Containment of critical incidents
The design of the tunnel and its equipment will reduce the risk of critical incidents spreading.
The Fehmarnbelt tunnel is designed to minimise the risk of accidents and their consequences should they arise.
The tunnel will be equipped with a powerful ventilation system, which will ensure that in the event of a fire, smoke can be blown out in the direction of the traffic flow and that the affected tunnel tube can be pressurised to prevent smoke from entering. Traffic in the tunnel will therefore be able to reach a safe, smoke-free area via one of the emergency doors located at 100m intervals and secure access between the tunnel’s five tubes. From here, fast evacuation out of the tunnel can take place.
Should an accident occur, this will immediately be registered at the tunnel’s control centre, which is staffed around the clock. Via CCTV cameras, personnel at the control centre can monitor traffic and respond quickly in the event of an accident and alert the emergency services.
Via road patrols and a computer-controlled traffic management system with signage and radio links to car radios, traffic can be brought to a halt and vehicles evacuated from the tunnel. Such an operation can happen very quickly.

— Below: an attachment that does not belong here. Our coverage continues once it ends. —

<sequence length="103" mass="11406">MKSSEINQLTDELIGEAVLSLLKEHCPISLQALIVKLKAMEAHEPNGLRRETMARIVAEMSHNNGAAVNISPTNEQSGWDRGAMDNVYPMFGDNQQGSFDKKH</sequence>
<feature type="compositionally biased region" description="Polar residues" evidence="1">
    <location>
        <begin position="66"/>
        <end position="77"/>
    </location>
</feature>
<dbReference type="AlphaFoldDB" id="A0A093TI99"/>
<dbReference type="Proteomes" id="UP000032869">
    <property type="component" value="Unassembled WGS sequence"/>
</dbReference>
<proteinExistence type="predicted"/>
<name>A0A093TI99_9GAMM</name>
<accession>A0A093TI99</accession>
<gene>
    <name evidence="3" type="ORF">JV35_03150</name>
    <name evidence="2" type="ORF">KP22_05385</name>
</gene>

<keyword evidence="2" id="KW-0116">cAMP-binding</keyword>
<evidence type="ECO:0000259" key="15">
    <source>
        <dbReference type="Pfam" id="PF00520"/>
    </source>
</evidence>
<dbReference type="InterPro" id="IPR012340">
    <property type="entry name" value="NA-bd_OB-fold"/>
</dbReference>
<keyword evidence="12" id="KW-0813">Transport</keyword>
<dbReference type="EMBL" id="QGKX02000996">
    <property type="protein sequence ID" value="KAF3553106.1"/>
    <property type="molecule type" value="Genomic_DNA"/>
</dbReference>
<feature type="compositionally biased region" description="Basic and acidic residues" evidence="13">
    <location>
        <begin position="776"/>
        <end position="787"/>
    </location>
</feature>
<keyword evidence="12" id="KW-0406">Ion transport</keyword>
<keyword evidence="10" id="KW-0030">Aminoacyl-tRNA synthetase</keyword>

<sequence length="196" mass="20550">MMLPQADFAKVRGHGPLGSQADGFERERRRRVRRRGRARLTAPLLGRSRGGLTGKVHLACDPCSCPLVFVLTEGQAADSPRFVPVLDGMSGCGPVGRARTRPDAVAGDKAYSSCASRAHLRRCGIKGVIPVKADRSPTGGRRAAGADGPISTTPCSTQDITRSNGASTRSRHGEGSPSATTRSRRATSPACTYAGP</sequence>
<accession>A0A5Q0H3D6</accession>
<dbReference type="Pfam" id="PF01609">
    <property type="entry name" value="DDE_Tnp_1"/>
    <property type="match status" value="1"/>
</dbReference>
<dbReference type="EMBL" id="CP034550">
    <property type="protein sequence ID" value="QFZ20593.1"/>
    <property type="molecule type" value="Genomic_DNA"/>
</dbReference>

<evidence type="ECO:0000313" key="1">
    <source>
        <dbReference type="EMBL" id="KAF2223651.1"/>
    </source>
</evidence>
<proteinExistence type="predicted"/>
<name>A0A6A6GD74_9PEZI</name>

Monitoring can also show whether a vehicle is moving slowly and automatically alert personnel that something could be wrong that requires rapid intervention. Other systems monitor air quality and the temperature in the tunnel. There are also emergency telephones and fire extinguishers that tunnel users can use until help arrives. These are located at 100 m intervals. In this way, the consequences of an accident or other incidents in the tunnel can be contained.
MONITORING CAN ALSO SHOW WHETHER A VEHICLE IS MOVING SLOWLY AND AUTOMATICALLY ALERT PERSONNEL THAT SOMETHING COULD BE WRONG THAT REQUIRES RAPID INTERVENTION
Did you know that...
... The Fehmarnbelt tunnel will use the same principles of longitudinal ventilation as are used in the Øresund tunnel where there has never been a serious accident in 15 years of operation?
... Overall, the Fehmarnbelt tunnel will be safer than an equivalent section of road or railway on open land.
In case of a fire, vehicles ahead of the fire can thus simply drive out of the tunnel. Vehicles that have stopped upstream of the fire will experience no smoke because ventilation fans will ensure fresh air from behind. These car passengers can then leave their vehicles and enter a safe area via the emergency doors.
Depending on the severity of the incident, traffic flow into the other road and rail tubes can quickly be stopped so as to ensure optimum conditions for self-rescue and the work of the emergency and rescue teams.
All relevant parts of the tunnel will also be protected against high temperatures. Concrete structures will be able to withstand any impact from fires at temperatures of up to 1,350 degrees Celcius for several hours.